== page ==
Thursday, January 26, 2012

An open letter to the African woman

Dear sisters,

I'm writing this letter because I have lost several nieces to childbirth in the recent past. This problem has been on the rise in my community, despite the fact that modern knowledge and medicine should have minimized it. The same is true for child malnutrition, which is rising, even as our adoption of modern nutritional and medical practices intensifies.

On September 20th, 2010, Ida Odinga, the wife of Kenya's Prime Minster devoted attention to the issue at the United Nations. Cited here is a Daily Nation article on the meeting: Malnutrition destroys young bodies and minds, harms education and work performance and ultimately damages communities. Nowhere is this more apparent than in Africa. We know the solutions to prevent this cycle, and it is urgent that we, as women and as leaders, set our goals in action.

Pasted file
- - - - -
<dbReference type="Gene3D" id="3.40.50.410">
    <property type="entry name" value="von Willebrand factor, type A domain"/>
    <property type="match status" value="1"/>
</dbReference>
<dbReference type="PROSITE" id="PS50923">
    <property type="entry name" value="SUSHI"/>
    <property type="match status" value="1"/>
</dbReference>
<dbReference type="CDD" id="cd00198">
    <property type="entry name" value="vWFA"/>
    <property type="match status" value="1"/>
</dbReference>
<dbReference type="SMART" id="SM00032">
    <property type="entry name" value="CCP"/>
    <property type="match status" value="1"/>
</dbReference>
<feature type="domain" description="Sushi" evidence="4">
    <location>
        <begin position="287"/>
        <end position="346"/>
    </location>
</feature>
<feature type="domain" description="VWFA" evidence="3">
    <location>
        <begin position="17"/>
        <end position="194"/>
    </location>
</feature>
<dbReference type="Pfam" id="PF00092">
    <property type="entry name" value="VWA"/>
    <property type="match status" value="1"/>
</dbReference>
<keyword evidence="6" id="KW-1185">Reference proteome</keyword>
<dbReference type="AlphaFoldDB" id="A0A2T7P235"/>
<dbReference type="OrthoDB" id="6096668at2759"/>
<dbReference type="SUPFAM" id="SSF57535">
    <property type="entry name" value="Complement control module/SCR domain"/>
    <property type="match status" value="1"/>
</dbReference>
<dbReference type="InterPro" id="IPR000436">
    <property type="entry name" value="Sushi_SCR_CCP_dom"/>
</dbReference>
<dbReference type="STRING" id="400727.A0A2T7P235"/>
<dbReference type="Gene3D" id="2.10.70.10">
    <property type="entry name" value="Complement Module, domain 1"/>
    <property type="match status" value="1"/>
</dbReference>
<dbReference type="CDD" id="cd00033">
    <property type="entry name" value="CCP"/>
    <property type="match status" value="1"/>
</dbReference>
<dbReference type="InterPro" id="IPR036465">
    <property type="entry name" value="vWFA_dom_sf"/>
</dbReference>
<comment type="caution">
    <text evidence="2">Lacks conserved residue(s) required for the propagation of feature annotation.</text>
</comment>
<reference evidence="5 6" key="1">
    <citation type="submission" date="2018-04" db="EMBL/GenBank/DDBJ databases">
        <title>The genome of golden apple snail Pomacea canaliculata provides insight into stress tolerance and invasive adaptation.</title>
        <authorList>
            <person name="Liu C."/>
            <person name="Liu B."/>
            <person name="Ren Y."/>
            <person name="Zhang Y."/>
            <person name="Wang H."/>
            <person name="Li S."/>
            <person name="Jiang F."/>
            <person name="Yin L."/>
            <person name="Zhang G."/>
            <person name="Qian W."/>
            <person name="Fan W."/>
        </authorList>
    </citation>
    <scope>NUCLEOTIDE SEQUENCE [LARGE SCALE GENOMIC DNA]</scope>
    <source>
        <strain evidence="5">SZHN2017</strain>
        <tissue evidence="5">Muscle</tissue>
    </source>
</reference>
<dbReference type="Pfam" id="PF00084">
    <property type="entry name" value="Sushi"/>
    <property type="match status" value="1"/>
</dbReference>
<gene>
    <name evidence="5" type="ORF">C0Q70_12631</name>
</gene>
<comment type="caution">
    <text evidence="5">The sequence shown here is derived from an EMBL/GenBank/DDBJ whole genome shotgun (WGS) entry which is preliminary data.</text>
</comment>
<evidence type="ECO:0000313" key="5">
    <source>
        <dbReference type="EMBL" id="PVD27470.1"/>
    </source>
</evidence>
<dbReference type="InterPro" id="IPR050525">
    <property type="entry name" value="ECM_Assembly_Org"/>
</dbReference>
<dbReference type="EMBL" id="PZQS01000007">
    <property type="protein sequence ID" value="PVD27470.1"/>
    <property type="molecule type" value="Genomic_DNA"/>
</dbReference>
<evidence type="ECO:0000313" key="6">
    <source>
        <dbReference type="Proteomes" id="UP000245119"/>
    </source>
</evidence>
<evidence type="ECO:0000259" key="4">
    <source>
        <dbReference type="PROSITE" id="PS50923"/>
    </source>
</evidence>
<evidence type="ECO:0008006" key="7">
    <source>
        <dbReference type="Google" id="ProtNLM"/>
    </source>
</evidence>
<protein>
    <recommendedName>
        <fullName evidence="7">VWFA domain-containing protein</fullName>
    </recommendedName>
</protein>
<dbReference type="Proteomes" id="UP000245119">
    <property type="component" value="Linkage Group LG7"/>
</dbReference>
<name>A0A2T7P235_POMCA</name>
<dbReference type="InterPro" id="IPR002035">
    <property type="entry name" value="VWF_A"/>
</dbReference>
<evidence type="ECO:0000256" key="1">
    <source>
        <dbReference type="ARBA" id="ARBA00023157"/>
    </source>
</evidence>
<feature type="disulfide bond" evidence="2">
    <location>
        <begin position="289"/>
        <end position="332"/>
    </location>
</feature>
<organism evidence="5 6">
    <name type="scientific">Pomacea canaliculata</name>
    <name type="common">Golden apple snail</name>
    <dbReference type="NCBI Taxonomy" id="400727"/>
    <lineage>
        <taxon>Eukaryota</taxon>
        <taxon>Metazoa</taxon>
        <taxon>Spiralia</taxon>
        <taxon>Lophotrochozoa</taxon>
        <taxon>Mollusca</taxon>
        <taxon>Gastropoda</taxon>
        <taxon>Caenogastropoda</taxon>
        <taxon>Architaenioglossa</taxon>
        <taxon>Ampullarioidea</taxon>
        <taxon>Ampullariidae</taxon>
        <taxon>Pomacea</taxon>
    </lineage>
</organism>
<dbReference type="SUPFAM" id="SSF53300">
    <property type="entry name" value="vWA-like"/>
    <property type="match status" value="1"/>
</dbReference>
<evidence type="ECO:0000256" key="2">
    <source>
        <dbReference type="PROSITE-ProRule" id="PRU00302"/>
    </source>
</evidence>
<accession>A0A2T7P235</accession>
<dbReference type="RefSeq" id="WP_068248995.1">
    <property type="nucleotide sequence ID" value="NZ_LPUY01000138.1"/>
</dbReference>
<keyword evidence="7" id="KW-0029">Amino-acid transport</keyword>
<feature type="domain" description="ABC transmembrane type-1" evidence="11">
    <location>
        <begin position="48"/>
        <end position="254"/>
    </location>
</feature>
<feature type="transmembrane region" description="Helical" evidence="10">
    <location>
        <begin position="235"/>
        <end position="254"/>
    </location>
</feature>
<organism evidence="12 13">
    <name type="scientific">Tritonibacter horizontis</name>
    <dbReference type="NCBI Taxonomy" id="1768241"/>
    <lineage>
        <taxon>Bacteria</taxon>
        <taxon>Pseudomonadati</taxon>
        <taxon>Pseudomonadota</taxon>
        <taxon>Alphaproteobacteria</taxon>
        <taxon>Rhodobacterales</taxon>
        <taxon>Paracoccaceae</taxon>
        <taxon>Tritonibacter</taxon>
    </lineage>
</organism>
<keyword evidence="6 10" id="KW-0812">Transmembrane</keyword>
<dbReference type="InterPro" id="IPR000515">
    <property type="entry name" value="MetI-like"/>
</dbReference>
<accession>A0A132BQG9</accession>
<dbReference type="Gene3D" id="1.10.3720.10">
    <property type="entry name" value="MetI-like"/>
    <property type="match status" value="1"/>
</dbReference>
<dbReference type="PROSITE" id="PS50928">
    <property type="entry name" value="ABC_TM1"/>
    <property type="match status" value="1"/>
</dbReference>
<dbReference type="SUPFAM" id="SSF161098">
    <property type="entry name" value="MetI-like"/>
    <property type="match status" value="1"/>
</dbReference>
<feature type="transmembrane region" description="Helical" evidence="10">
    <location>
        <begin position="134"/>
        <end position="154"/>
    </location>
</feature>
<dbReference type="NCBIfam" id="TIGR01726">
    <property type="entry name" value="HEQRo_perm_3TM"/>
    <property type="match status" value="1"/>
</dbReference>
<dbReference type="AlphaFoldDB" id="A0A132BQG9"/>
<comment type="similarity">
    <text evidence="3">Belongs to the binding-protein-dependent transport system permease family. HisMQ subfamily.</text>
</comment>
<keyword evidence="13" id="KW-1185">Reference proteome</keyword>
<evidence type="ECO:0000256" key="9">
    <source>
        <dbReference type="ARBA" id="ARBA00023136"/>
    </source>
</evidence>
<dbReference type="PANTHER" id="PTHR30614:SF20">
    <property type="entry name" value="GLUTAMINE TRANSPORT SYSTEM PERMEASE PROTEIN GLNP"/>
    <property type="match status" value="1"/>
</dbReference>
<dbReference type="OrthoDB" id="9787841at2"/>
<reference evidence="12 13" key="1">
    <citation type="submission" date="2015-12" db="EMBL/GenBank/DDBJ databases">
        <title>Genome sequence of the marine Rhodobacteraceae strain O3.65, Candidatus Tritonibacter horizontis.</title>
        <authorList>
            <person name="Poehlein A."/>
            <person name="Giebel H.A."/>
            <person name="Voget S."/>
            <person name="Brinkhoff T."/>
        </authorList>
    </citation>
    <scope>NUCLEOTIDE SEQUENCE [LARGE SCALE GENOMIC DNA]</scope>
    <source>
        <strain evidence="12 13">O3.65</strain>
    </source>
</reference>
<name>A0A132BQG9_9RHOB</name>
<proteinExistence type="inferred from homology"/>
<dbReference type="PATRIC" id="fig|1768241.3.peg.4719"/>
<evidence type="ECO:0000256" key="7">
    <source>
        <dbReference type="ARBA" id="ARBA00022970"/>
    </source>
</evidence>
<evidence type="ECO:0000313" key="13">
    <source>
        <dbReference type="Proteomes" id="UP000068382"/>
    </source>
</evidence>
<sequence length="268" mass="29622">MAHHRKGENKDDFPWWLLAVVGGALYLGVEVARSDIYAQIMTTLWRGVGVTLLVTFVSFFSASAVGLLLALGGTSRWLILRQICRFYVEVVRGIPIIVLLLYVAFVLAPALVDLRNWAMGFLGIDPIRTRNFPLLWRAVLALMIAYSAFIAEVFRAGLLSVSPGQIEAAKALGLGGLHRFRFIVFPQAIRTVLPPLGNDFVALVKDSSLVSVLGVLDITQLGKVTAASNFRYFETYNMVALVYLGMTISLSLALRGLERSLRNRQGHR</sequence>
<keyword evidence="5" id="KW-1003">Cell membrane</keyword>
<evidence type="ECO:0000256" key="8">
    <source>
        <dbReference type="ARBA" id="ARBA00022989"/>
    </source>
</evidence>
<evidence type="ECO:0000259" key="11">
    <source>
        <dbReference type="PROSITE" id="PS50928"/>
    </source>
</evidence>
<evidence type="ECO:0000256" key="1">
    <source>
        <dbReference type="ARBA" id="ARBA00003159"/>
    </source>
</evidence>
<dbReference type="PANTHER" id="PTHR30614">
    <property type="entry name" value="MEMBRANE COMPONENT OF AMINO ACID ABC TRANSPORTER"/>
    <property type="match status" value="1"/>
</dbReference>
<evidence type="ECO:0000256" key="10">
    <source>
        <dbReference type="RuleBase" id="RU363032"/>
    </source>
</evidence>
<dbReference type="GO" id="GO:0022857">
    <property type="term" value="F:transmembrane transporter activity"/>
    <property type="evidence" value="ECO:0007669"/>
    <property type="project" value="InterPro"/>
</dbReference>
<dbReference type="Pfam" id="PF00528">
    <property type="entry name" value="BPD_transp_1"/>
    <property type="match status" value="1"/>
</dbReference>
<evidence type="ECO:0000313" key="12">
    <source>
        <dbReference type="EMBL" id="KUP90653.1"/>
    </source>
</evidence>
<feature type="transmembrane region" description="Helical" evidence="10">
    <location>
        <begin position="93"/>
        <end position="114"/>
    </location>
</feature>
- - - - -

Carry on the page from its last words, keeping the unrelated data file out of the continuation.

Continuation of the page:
The article goes on to state that, “About 60 per cent of the world’s chronically hungry people are women. While undernutrition is a critical human development issue across the globe, it is especially prevalent in Africa, where one in four people suffer from malnutrition and 40 per cent are stunted.”

That these observations are being discussed at such forums is encouraging. However, we must try to understand this issue as a communal problem. Our friends from other continents and regions can only help us effectively if we make the effort to understand the problem ourselves and to develop homegrown solutions for it.  

My dear sisters, I am addressing you because women are often viewed as the custodians of a people’s culture. Empowered women help to build a thriving culture. In turn, a thriving culture helps to create empowered women.

Those of you lucky enough to be reading this have a moral obligation to empower yourselves, as do I. Then the choices we make, which will serve as examples to the majority, will be rooted in knowledge. The first step in empowering ourselves is to read about the subject of malnutrition. We should not assume, as we often do, that we know everything. I am a doctor, but it took me many years to learn what I know about malnutrition.

Heed these words as the fate of future generations may depend on what you know.

Yours respectfully,
Nelly M’mboga.

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